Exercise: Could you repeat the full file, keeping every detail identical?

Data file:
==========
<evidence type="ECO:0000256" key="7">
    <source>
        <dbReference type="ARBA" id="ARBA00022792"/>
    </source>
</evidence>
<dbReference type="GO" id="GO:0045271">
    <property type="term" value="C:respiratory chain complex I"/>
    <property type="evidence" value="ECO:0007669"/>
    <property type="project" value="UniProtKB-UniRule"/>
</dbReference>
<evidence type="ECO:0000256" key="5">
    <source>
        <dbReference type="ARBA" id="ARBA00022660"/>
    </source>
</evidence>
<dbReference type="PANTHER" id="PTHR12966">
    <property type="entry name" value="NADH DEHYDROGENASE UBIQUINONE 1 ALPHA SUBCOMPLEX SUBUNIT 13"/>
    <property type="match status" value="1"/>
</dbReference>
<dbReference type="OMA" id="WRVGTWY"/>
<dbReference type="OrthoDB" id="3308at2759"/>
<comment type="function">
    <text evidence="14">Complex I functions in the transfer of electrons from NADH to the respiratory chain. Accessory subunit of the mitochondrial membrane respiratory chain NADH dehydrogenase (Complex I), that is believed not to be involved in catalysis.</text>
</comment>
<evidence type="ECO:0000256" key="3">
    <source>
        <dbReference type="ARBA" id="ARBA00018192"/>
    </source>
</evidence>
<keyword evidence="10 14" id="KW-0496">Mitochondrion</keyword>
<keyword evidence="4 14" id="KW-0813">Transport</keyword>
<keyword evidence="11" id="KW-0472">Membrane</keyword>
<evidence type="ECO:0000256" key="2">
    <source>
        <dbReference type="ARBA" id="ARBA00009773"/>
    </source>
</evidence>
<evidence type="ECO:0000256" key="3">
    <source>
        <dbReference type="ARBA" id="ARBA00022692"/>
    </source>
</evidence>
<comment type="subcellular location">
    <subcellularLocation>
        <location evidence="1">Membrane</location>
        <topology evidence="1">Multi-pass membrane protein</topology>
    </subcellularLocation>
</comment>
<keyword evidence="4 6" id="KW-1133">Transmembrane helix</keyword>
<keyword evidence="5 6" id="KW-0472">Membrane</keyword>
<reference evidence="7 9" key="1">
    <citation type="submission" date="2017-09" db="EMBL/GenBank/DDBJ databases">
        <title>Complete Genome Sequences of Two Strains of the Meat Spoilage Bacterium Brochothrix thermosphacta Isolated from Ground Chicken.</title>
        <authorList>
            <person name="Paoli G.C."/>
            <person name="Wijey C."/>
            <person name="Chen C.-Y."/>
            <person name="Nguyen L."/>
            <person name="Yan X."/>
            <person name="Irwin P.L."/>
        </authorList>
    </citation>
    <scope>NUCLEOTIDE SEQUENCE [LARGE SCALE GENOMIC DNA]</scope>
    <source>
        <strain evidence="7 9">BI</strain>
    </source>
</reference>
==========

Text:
<evidence type="ECO:0000256" key="7">
    <source>
        <dbReference type="ARBA" id="ARBA00022792"/>
    </source>
</evidence>
<dbReference type="GO" id="GO:0045271">
    <property type="term" value="C:respiratory chain complex I"/>
    <property type="evidence" value="ECO:0007669"/>
    <property type="project" value="UniProtKB-UniRule"/>
</dbReference>
<evidence type="ECO:0000256" key="5">
    <source>
        <dbReference type="ARBA" id="ARBA00022660"/>
    </source>
</evidence>
<dbReference type="PANTHER" id="PTHR12966">
    <property type="entry name" value="NADH DEHYDROGENASE UBIQUINONE 1 ALPHA SUBCOMPLEX SUBUNIT 13"/>
    <property type="match status" value="1"/>
</dbReference>
<dbReference type="OMA" id="WRVGTWY"/>
<dbReference type="OrthoDB" id="3308at2759"/>
<comment type="function">
    <text evidence="14">Complex I functions in the transfer of electrons from NADH to the respiratory chain. Accessory subunit of the mitochondrial membrane respiratory chain NADH dehydrogenase (Complex I), that is believed not to be involved in catalysis.</text>
</comment>
<evidence type="ECO:0000256" key="3">
    <source>
        <dbReference type="ARBA" id="ARBA00018192"/>
    </source>
</evidence>
<keyword evidence="10 14" id="KW-0496">Mitochondrion</keyword>
<keyword evidence="4 14" id="KW-0813">Transport</keyword>
<keyword evidence="11" id="KW-0472">Membrane</keyword>
<evidence type="ECO:0000256" key="2">
    <source>
        <dbReference type="ARBA" id="ARBA00009773"/>
    </source>
</evidence>
<evidence type="ECO:0000256" key="3">
    <source>
        <dbReference type="ARBA" id="ARBA00022692"/>
    </source>
</evidence>
<comment type="subcellular location">
    <subcellularLocation>
        <location evidence="1">Membrane</location>
        <topology evidence="1">Multi-pass membrane protein</topology>
    </subcellularLocation>
</comment>
<keyword evidence="4 6" id="KW-1133">Transmembrane helix</keyword>
<keyword evidence="5 6" id="KW-0472">Membrane</keyword>
<reference evidence="7 9" key="1">
    <citation type="submission" date="2017-09" db="EMBL/GenBank/DDBJ databases">
        <title>Complete Genome Sequences of Two Strains of the Meat Spoilage Bacterium Brochothrix thermosphacta Isolated from Ground Chicken.</title>
        <authorList>
            <person name="Paoli G.C."/>
            <person name="Wijey C."/>
            <person name="Chen C.-Y."/>
            <person name="Nguyen L."/>
            <person name="Yan X."/>
            <person name="Irwin P.L."/>
        </authorList>
    </citation>
    <scope>NUCLEOTIDE SEQUENCE [LARGE SCALE GENOMIC DNA]</scope>
    <source>
        <strain evidence="7 9">BI</strain>
    </source>
</reference>